Take the 2-minute tour ×
Stack Overflow is a question and answer site for professional and enthusiast programmers. It's 100% free, no registration required.

Is it possible to show blank (empty string) when the number is zero (0)? (strict no zeros at left)

share|improve this question
With which method? There are tons of methods that format strings in DecimalFormat –  TheLQ Jun 8 '10 at 23:10
Is the number any java.lang.Number or a specific subclass? –  trashgod Jun 9 '10 at 2:34
@Lord.Quackstar Any method, let me know if any method would do. @trashgod It is a java.lang.Number but I could use a specific subclass if it solves my problem. –  Eduardo Jun 9 '10 at 6:32

2 Answers 2

You may be able to use MessageFormat, specifically its ChoiceFormat feature:

double[] nums = {
    -876.123, -0.1, 0, +.5, 100, 123.45678,
for (double num : nums) {
        num + " " +
            "{0,choice,-1#negative|0#zero|0<{0,number,'#,#0.000'}}", num

This prints:

-876.123 negative
-0.1 negative
0.0 zero
0.5 0.500
100.0 1,00.000
123.45678 1,23.457

Note that MessageFormat does use a DecimalFormat under the hood. From the documentation:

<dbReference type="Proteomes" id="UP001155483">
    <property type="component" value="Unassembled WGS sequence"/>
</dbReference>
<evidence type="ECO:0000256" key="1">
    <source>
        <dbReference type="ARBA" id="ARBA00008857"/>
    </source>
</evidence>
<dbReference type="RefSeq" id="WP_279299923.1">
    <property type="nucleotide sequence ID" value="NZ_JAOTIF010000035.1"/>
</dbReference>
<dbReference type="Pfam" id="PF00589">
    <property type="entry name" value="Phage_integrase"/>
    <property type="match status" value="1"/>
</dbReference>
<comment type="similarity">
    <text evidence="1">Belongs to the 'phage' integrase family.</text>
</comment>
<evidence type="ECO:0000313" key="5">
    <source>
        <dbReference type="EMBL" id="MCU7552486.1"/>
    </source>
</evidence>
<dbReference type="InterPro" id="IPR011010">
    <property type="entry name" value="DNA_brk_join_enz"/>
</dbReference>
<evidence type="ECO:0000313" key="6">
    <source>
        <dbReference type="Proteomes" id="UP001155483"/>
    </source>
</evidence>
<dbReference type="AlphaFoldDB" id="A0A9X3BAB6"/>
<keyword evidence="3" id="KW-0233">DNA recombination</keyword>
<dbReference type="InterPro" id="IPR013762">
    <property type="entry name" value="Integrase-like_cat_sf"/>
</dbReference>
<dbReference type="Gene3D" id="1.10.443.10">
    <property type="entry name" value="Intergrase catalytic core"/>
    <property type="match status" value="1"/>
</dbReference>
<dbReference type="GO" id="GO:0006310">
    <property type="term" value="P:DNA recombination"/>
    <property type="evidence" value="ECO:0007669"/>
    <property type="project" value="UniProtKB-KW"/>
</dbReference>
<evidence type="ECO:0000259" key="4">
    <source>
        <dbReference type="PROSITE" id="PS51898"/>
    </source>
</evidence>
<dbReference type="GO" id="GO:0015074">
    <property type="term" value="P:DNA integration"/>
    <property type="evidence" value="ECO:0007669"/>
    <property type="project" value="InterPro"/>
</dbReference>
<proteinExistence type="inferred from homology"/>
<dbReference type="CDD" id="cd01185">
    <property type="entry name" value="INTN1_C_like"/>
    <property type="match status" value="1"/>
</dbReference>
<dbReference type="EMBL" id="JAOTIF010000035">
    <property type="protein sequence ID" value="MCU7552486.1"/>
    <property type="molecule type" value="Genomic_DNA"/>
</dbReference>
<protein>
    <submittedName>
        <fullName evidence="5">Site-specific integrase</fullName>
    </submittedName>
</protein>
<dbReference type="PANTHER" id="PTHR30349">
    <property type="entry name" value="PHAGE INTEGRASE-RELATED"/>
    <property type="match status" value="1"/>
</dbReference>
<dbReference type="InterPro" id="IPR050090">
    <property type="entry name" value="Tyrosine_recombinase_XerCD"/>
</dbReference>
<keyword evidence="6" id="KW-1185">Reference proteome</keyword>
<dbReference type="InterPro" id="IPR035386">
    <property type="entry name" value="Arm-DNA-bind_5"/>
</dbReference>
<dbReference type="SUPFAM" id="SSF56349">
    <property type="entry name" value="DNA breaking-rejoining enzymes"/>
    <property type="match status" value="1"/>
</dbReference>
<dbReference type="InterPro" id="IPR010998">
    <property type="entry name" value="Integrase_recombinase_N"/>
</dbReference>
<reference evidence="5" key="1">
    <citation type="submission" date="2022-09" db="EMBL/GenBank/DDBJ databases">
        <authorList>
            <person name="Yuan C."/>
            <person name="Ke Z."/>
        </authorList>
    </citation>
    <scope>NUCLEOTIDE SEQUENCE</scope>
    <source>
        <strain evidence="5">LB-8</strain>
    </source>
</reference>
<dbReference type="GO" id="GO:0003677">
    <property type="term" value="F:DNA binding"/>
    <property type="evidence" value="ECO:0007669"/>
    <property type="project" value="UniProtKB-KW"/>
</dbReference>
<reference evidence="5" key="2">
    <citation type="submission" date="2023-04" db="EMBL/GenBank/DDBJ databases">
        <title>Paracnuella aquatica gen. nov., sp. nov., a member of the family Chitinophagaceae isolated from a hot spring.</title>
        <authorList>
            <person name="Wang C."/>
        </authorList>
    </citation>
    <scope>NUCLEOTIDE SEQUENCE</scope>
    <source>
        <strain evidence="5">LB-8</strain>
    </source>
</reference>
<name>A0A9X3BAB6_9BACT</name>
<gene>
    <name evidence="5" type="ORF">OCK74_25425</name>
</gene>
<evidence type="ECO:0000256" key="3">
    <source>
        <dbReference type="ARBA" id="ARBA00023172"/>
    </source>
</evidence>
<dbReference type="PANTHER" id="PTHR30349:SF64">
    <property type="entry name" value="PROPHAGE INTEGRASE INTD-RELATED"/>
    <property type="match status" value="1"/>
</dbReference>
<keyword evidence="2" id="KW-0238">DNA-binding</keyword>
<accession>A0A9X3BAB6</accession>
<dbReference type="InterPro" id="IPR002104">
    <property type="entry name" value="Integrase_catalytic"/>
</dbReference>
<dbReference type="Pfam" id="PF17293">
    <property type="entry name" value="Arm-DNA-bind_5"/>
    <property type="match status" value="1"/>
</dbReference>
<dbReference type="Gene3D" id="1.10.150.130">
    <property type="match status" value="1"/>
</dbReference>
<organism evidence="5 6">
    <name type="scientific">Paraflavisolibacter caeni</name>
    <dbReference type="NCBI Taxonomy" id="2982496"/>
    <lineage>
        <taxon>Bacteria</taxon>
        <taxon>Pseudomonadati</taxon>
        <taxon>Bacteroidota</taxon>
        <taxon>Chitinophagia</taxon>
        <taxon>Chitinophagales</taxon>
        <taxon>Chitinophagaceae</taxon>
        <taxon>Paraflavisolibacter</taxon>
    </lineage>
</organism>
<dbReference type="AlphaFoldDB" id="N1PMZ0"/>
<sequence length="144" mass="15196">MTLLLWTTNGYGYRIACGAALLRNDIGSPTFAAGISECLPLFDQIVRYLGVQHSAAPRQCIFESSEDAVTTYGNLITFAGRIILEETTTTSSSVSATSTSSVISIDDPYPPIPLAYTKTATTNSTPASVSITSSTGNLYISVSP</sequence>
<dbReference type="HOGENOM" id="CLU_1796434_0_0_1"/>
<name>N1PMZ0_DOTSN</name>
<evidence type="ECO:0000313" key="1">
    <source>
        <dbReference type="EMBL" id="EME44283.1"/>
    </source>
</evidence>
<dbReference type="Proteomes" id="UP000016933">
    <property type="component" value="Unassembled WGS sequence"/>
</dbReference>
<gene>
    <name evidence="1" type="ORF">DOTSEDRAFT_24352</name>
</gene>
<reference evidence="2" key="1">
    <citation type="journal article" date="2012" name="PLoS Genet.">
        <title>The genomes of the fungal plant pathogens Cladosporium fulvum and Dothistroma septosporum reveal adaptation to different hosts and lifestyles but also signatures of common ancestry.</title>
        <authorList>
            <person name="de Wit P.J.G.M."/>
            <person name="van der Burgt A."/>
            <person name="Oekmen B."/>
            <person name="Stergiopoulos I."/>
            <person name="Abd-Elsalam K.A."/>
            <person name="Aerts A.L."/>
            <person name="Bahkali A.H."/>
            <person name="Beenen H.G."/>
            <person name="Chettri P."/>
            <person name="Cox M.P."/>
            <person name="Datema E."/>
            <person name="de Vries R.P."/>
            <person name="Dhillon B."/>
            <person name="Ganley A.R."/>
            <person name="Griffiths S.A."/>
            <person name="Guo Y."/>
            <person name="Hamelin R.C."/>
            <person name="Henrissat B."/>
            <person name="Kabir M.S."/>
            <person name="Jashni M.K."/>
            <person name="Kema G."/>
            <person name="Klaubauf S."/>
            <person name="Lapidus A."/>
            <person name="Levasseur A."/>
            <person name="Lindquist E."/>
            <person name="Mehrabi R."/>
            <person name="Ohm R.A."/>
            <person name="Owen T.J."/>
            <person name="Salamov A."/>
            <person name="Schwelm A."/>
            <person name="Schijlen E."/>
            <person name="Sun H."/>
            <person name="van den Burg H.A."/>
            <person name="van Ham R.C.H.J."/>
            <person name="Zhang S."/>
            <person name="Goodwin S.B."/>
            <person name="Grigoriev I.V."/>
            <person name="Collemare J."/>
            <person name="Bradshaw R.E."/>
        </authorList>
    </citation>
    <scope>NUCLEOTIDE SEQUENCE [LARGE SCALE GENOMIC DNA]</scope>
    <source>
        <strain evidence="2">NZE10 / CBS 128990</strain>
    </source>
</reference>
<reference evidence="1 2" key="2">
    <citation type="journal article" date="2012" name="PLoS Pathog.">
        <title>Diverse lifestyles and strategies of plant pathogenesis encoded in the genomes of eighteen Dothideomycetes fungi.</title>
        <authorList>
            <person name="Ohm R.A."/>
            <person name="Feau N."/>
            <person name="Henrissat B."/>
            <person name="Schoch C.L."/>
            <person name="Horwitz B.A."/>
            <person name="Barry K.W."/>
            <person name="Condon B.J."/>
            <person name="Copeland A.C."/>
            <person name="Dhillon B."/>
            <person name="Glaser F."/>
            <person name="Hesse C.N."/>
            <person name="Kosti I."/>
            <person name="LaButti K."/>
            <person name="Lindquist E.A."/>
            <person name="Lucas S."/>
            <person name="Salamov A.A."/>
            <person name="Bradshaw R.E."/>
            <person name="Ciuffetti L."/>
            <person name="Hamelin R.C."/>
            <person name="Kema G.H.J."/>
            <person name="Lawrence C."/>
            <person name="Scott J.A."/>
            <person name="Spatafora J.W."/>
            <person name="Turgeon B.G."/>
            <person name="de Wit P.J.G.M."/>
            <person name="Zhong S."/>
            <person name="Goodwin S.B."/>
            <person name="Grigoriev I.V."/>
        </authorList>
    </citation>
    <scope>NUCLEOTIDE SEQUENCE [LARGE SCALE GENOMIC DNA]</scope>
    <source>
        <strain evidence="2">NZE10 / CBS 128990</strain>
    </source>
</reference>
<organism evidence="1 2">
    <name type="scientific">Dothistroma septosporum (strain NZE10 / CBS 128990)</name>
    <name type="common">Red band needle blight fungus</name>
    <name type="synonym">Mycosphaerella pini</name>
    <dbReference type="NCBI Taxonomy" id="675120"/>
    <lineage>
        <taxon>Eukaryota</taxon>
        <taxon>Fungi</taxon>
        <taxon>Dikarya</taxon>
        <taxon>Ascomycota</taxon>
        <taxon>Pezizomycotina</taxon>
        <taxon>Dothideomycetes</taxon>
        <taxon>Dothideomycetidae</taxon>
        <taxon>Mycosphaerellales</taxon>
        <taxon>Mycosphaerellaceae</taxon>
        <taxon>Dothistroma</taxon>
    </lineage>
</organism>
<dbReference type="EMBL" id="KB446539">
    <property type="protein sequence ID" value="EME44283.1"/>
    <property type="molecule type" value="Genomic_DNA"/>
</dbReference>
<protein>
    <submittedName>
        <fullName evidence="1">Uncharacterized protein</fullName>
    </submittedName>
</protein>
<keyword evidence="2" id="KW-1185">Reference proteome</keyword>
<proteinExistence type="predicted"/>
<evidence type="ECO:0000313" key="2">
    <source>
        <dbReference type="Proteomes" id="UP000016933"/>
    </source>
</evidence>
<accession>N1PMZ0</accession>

FORMAT TYPE:       number
FORMAT STYLE:      subformatPattern
SUBFORMAT CREATED: new DecimalFormat(

So this does use a DecimalFormat, albeit indirectly. If this, for some reason, is forbidden, then you must resort to checking for a special condition yourself, since DecimalFormat does not distinguish zero. From the documentation:

DecimalFormat patterns have the following syntax:

         PositivePattern ; NegativePattern

There is no option to provide a special pattern for zero, so there is no DecimalFormat pattern that can do this for you. You can either have, say, an if-check, or just let MessageFormat/ChoiceFormat do it for you as shown above.

share|improve this answer
I really need to use java.text.DecimalFormat –  Eduardo Jun 9 '10 at 6:41

You can use String.format method:

int num1=0;
int num2=33;
string str1 = (num1!=0) ? String.format("%3d", num1) : "   ";
string str2 = (num2!=0) ? String.format("%3d", num2) : "   ";

System.out.println("("+str1+")");  // output: (   )
System.out.println("("+str2+")");  // output: ( 33)

syntax of format is very similar to c printf (for this basic use)

share|improve this answer
Er, that will print 0 as " 0", not as an empty string. –  S.L. Barth Oct 2 '12 at 17:29
You're right, this answer was intended for a different question... I'll make some changes to fit this one as well :) –  Ofir Luzon Oct 5 '12 at 20:10

Your Answer


By posting your answer, you agree to the privacy policy and terms of service.

Not the answer you're looking for? Browse other questions tagged or ask your own question.